As the 1950s drew to a close Rupert Murdoch remained a small time emerging newspaper publisher in Australia with no representation in Sydney, the biggest city in the country.
The big two publishers in Sydney behaved like a cartel and were determined to keep out any outsiders looking to enter their lucrative market. Murdoch made several attempts in vain but as 1960 beckoned his luck started to change. A publisher serving mainly the outskirts of Sydney was willing to sell and Murdoch used a friend to make a bid keeping the real identity of the person behind it a secret until the deal was sealed. Cumberland Newspapers, the group he purchased distributed about 400,000 newspapers weekly in the suburbs. It was not exactly the kind of thing he was looking for but at least it gave him a foothold into Sydney. Early in 1960 his big break came. The Mirror newspapers were up for sale. This consisted of an evening daily and a Sunday newspaper published in the heart of Sydney. It also gave him printing plants in Sydney, Brisbane and Melbourne.
It is said that Murdoch did a jig when the deal went through and could not stop telephoning his close friends in excitement. This was an important step in his bid to establish himself as a major newspaper publisher in Australia. It marked the moment when he joined the big leagues proper.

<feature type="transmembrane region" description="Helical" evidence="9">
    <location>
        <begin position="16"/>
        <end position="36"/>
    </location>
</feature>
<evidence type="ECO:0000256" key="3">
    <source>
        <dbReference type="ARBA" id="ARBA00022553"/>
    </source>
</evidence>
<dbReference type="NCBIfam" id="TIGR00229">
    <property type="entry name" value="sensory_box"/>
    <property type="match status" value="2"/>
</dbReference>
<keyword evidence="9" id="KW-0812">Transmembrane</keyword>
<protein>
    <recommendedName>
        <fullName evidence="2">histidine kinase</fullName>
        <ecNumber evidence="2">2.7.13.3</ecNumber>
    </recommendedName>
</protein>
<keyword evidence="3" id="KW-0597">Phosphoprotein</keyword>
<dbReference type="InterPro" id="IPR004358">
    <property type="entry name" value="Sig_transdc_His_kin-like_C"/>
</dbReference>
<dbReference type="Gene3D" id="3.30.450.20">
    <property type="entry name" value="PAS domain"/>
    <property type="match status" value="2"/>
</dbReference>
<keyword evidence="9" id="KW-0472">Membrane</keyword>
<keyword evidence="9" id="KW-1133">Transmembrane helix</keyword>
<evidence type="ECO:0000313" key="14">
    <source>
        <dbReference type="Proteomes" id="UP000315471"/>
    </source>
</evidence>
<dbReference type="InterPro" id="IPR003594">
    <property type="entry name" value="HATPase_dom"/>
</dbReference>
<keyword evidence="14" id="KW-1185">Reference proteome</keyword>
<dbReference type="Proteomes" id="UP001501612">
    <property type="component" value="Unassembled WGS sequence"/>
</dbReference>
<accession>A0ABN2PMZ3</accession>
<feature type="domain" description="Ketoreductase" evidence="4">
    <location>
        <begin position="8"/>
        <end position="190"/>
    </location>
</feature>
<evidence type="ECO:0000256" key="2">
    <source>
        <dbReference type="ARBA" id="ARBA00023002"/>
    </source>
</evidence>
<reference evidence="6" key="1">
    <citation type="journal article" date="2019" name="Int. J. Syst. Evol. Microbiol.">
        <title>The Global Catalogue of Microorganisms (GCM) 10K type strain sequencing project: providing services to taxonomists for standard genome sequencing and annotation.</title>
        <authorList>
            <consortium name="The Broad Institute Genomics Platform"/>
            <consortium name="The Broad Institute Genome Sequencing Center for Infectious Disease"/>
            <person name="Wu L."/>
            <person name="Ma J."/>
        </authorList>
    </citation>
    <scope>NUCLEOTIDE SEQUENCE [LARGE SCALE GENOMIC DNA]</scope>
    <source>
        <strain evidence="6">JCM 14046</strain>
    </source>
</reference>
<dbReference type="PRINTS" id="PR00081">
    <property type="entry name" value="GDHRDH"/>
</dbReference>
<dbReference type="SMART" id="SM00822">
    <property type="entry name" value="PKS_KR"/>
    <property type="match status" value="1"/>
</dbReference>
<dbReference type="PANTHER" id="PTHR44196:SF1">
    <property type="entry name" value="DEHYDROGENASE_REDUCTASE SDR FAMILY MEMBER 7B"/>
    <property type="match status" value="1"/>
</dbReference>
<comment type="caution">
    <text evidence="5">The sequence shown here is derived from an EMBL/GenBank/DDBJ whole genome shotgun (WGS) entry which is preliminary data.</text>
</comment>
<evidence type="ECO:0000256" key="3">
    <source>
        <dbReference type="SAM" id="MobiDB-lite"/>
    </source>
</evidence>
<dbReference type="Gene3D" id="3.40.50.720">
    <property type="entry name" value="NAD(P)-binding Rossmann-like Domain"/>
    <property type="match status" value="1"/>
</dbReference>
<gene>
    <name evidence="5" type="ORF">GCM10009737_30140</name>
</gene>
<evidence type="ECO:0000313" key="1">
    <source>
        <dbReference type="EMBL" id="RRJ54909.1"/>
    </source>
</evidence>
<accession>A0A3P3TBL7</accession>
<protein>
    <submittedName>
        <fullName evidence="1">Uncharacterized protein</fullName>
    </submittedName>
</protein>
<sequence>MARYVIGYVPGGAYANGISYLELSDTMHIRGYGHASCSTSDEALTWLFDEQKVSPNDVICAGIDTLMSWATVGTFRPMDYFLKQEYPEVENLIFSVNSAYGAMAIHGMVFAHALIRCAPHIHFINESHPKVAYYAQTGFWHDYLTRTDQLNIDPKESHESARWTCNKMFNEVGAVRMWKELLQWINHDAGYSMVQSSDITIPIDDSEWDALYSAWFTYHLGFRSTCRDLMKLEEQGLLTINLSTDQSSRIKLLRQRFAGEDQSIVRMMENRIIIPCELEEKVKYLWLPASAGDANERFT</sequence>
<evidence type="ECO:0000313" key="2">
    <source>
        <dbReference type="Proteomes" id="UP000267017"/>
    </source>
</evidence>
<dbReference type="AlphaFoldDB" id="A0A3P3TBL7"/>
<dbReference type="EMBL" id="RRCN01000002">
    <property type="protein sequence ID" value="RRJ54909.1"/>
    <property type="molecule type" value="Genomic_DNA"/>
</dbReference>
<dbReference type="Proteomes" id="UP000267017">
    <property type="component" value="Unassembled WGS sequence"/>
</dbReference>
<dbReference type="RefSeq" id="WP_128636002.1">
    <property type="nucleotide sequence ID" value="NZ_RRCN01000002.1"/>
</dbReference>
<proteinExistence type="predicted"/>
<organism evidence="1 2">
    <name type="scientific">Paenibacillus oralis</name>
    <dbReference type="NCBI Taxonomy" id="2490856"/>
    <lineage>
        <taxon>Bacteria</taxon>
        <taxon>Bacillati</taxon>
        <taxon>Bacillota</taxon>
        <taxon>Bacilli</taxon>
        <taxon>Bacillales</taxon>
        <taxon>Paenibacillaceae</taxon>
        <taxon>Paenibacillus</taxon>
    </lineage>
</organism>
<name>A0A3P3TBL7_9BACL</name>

On entry into this market, he was determined to be the top circulating newspaper in Sydney. Murdoch’s impact was felt almost immediately. Sensationalism and vulgarity became the trade mark of the Sunday Mirror. PROWLER STRIPS WOMAN NAKED. BANNED SEX BOOKS, FREE FOR SOME. GANG RAPES GIRL 10. WHIPPING FOR HUSBAND-WIFE’S RAGE. WHY MY SON IS A KILLER-MOTHER’S STORY. GIRL 13 RAPED 100 YARDS FROM HOME.
The daily was not much different although an effort was made to cover plenty of politics and to write intelligent editorials.
But his efforts did not stop there. He was constantly searching for promotions to boost sales. For instance he serialized new books. Circulation and profits climbed steadily.
But Murdoch’s success was not just in the content of his newspapers and in promoting them. One of the key things is that he understood the newspaper business much more than most people understood it. Many times his rivals underestimated him and dismissed him as a publisher of trashy articles for the masses. But behind that facade was a very well run business with a management system that worked.
For instance there was the Blue Book. Other newspaper groups had monthly reports, Murdoch’s blue book was weekly. Every week every property owned by Murdoch had to send in their figures to him. That meant that if there was any problem developing (e.g. increase in costs in a certain area, circulation drops etc) it was noticed right away.
To this day these weekly figures still come to Murdoch weekly from all over the world.
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